Documentation and an example of how to authentication request is a must-have.
GOOD PRACTICE FOR API KEYS MANAGEMENT:
- Easy renewal of an API key (for key rotation in case of a leak)
- Only show the key once, this ensure a better security
- Ability to generate multiple API key (one for each users for example or by apps)
- Ability to generate key limited to specific action (read-only, read-write, admin for example)
Embrace OAuth2 if you can: that’ll give to your users more control and more granularity with permissions.
HOW TO MANAGE THE MONITORING OF MY API?
We often think that everything will work without problems and forever, so how to manage the stability of its integrations? What tools to use, what are the standards, what solution to prevent your customers, and how to know if your API is always stable?
Measure the average response time and measure the 95th percentile: see if the measured times are in line with the functioning of the platform. The ideal is to be under 200ms for the feeling of “real-time” and 100ms for the feeling of immediacy.
The 95th percentile says that 95% of the time, the usage is below this amount: so, the remaining 5% of the time, the usage is above that amount.
You should ask yourself:
- Did I manage the errors in my code well?
- Are the errors caught?
- Have I customized the errors I present to my users?
Don’t forget to add a full error message, some context, and an error code. That’ll help your users to be autonomous and figure out what’s going on.
Make sure the API responds with the right HTTP errors and does not have 500 “generic” errors with messages in them.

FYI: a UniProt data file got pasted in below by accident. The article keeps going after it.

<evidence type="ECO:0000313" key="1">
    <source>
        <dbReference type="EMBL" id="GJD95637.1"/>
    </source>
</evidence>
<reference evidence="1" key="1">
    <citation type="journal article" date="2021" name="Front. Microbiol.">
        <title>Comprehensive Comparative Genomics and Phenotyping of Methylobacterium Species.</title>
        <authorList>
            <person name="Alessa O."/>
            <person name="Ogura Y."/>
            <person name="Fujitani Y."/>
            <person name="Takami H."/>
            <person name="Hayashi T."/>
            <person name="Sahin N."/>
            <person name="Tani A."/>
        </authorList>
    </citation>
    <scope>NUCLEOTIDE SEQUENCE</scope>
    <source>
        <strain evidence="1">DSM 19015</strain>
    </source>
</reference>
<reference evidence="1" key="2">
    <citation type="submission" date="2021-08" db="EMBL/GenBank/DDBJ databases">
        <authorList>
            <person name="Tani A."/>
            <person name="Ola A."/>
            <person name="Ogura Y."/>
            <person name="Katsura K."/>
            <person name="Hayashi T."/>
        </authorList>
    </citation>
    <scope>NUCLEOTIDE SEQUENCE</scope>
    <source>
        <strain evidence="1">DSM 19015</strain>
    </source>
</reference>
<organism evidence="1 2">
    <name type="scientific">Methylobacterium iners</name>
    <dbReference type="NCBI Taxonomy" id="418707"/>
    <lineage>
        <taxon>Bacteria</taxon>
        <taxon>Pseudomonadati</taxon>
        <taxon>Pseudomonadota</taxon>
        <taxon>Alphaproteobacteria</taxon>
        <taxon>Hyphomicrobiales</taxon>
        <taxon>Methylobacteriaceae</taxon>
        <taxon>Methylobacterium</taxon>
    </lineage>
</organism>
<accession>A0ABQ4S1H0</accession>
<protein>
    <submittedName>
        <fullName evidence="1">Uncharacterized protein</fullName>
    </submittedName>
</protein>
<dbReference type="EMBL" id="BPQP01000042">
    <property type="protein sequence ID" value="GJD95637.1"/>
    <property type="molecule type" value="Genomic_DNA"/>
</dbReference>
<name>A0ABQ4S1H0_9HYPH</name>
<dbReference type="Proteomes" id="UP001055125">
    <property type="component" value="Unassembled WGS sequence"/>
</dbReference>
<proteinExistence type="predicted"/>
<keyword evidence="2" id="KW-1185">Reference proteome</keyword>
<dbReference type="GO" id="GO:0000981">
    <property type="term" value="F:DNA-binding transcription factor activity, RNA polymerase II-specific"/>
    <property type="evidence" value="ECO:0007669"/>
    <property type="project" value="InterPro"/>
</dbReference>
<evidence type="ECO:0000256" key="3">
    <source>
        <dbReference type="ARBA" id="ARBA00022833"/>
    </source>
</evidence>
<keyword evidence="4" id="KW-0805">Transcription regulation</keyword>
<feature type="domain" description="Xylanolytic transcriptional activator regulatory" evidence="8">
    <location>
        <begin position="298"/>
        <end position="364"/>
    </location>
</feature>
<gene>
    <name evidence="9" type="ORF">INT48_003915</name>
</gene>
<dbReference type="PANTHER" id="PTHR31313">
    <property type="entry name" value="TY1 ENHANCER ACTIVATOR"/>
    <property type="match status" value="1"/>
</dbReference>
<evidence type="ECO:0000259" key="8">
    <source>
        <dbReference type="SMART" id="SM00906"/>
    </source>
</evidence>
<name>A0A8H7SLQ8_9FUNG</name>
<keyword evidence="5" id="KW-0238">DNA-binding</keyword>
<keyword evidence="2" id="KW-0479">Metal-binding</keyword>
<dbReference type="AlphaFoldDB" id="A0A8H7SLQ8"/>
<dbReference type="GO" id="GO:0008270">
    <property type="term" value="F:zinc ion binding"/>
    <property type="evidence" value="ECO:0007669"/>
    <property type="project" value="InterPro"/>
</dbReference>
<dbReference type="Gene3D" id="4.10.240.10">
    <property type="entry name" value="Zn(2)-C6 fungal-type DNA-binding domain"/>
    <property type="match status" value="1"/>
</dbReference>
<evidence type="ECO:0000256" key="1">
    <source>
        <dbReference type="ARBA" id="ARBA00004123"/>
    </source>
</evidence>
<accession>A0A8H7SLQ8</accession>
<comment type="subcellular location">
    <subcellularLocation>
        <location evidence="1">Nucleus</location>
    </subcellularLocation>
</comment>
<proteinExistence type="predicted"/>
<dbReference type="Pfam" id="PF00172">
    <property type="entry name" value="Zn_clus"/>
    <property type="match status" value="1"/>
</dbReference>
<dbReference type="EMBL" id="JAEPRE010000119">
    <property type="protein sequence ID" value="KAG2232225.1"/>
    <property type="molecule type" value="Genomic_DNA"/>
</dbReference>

Some classic errors to use inside your API:
- 401/403 (authentication failed),
- 404 (it doesn’t exist),
- 408 (if the request has exceeded an allotted time),
- 409 (if there is a conflict with a request),
- 503 (if the service is down) in addition to the usual 400 and 500.
If other 400 or 500: use customized messages.
Behaviors to avoid:
Never send a 200 code response with the error message inside. 2xx code response is for success only.
Take into account how the team is notified and, above all, how the errors are handled by the team: this is to be managed after the monitoring, but these are good questions to ask because, beyond the tools, there is the subsequent management by the team of the information reported.
WHAT IS THE BEST WAY TO CREATE A GOOD DOCUMENTATION FOR AN API?
To create a quality document, here are some points you need to make sure:
DON’T REINVENT THE WHEEL AND USE GREAT DOCUMENTATION TOOLS:
You have many great documentation systems, some open-source (like Docusaurus, Redoc, Slate) and some commercial (Stoplight, Bump.sh, ReadMe, Gitbook) to do it.
Stick with some that allow you to import a standard specification file like Swagger or OpenAPI: that’ll give you more freedom, a common file for collaboration and you’ll be able to leverage all others tools on this standard (take a look at openapi.tools).
MAKE YOUR DOCUMENTATION INTERACTIVE:
Some tools allow you to generate snippets of code or even allow users to run tests requests (like Swagger UI). That will help your users a lot by figuring out how the request should be formatted and to test without having to start their own development environment for testing a request.
MAINTAIN A CHANGELOG:
Maintaining a changelog is a great way to inform your users of any change. It’s the best if you have the capability to inform your users on any change: you’ll be able to release new features with confidence and with potential feedbacks from your users.